The mind-boggling conclusion that we are descendants of sponges was reinforced in my mind back in November, 2004, when I read a fascinating article about our ancestors in discover magazine, pulling out the article: “This Is Your Ancestor.” It is a story of an evolutionary microbiologist named Mitchell Sogin, who wanted to know the animal from which all other animals came. He extrapolated backwards from today’s oldest known species: jellyfish, sea anemones, sponges, mollusks and starfish.  When he grouped each of these organisms according to their first appearance on Earth, the most likely candidate appeared to be the sponge. As the Discover article points out, sponges don’t look much like animals, though they are truly animals, not plants, and there are 9,000 species of sponges on the planet.

Sponges are multicellular, but the cells don’t add up to much: no tissues, muscles, organs, nerves, or brain. But this simplicity can be deceptive. Some sponges come armed with glasslike skeletal spikes, microscopic and as beautiful as snowflakes. . . . Sponges are the earliest, most primitive multicelled animal, Sogin says. Some scientists believe the ability to grow different cell types started animals on the evolutionary road to becoming humans. With just a few kinds of cells, only loosely connected, the sponge manages to produce a variety of as symmetrical shapes, from cups and fans to tubes and piecrust shapes. Sponges survive handsomely on their own and can even shelter other sea creatures… Sponges are also the earliest sexual re-producers; most are hermaphroditic, producing both eggs and sperm which they release into the water.… Sponges don’t just sit still-many actually move… One sponge moves 4 millimeters a day.


Sogin used an innovative ribosomal RNA analysis and he worked at it for more than 20 years. His conclusions are stunning:

The sponge was indeed at the base of animal lineage, and just above it were the cnidarians, such as jellyfish, anemones and corals. They, like the sponge, have a saclike body form. They developed tentacles and an opening like a mouth at one end. But there were other forms of life lower down the line of descent that scientists might not have expected. Suddenly, they made sense. One of the sponges cell types is the distinctively shaped choanocyte, a cell equipped with a tiny long filament, called a flagellum, surrounded by a collar studded with even tinier hairs called microvilli. Thousands of these flagella beat constantly at the water and move it past the sponges feeding cells. As it happens, Sogin found that the sponges’ immediate evolutionary predecessors are the choanoflagellates, which represent what life would have looked like just before animals in the form of sponges emerged. Scientists had long suspected that the choanoflagellates could have been the nearest things to animals without actually being animals.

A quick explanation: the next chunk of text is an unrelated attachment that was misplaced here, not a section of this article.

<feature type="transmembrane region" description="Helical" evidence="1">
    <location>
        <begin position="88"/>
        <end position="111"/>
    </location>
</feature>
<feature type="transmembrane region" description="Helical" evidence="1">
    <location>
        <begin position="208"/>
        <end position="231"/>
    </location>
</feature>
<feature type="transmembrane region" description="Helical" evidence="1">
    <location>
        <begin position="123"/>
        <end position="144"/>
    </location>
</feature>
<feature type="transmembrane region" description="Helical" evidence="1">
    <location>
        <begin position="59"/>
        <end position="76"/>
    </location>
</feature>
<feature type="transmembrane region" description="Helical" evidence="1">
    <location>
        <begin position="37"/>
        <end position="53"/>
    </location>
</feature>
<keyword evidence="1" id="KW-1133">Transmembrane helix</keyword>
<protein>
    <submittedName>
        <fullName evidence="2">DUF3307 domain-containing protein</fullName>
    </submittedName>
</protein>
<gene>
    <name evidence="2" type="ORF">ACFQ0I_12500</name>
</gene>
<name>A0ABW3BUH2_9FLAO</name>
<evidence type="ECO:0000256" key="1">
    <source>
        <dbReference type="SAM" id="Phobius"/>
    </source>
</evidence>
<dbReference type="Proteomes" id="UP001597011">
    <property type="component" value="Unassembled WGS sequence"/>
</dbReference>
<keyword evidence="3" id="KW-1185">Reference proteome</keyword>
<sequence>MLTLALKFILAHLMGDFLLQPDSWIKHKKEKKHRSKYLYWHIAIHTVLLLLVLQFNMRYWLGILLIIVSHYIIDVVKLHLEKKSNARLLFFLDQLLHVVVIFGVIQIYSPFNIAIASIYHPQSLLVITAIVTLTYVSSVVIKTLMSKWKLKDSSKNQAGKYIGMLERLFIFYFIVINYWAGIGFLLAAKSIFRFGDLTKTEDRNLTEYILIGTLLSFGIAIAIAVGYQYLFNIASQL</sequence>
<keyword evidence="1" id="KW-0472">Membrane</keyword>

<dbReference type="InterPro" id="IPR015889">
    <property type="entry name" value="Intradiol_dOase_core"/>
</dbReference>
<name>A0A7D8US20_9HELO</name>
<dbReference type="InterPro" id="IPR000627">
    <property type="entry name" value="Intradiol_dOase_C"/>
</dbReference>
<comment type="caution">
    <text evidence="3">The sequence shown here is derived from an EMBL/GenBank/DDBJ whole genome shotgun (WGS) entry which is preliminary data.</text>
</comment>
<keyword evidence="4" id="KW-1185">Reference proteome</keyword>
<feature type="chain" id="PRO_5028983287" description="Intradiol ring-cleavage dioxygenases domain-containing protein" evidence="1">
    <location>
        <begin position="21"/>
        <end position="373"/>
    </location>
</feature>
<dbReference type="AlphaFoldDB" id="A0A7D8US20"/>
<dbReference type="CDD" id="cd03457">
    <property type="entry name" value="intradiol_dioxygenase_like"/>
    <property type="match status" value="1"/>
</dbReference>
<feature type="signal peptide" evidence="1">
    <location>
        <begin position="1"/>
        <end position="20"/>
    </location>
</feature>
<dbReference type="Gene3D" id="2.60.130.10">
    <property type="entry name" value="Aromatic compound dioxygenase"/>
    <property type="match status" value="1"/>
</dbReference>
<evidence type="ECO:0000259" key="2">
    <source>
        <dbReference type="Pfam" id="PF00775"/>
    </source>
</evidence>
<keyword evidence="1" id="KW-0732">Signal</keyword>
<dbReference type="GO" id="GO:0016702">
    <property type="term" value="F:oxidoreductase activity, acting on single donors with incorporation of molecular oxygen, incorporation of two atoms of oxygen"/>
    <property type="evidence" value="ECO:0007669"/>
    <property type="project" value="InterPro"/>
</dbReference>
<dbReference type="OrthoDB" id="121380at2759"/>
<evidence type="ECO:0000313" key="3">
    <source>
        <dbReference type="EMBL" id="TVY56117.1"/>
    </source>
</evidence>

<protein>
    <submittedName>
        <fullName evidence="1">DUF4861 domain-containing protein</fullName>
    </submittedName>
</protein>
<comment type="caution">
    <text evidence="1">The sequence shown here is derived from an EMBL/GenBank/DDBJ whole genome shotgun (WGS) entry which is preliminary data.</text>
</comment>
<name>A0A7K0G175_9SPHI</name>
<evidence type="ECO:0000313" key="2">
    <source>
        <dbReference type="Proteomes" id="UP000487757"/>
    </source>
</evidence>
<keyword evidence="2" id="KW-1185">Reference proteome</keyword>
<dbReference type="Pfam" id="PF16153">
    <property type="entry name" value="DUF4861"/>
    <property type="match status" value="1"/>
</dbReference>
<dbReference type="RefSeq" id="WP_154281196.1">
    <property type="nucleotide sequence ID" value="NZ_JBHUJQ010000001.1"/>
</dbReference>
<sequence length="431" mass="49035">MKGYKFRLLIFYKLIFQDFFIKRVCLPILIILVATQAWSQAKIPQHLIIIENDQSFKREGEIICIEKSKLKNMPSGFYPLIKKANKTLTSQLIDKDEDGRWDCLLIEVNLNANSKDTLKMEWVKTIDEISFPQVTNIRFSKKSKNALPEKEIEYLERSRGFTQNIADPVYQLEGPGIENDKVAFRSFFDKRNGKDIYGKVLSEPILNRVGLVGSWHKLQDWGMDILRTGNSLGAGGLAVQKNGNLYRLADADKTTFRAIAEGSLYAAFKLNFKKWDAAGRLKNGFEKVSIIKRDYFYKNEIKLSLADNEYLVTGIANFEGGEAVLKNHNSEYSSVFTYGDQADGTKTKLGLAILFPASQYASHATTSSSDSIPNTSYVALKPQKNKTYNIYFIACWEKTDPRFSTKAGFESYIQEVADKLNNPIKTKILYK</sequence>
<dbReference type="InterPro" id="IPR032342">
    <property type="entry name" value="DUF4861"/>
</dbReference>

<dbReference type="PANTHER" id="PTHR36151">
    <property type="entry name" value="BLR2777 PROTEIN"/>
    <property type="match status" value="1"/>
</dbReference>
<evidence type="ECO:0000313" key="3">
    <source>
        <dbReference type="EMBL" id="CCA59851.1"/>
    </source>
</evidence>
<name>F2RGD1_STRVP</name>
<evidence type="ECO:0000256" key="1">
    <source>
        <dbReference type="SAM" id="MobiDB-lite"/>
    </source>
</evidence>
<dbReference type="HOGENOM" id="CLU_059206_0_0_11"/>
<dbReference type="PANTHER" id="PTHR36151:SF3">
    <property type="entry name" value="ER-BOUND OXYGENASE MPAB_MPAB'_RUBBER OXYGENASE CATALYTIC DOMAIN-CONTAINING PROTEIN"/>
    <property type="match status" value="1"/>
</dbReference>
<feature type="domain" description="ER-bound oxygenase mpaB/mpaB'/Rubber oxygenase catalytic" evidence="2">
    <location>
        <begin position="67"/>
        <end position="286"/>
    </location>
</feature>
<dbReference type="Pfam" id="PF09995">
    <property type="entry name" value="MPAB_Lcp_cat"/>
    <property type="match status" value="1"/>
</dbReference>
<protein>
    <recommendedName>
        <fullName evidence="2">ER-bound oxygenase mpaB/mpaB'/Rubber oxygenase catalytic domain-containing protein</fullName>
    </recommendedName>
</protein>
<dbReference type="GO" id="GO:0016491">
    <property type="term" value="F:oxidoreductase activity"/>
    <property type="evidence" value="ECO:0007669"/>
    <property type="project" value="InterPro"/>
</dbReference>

The Discover article then points out that the only thing older than the choanoflagellates in the same line of organisms are the fungi.  Sogin has determined that “fungi and plants are very different from each other, and fungi are actually more closely related to animals. [W]e share a common, unique evolutionary history with fungi.” The same article points out that this common evolutionary heritage of fungi and animals explains “why fungal infections are so difficult to treat–they’re more like us than we thought. They are similar targets.” Therefore, the next time you see a sponge, show some respect, since sponges are the first multicellular animals, and “all the other animals emerged from this imple architecture and are built upon this platform.” What animal would be find a bit upstream from sponges? Worms, another of our ancestors. Worms are “the first creatures with bilateral symmetry.” The worm, along with fungi and sponges, organisms highly deserving of your respect because they are in your line of ancestry.

For more about sponges, see my 2006 post titled “My Life as a Sponge.” For a quick ride down the evolutionary highway, visit this post.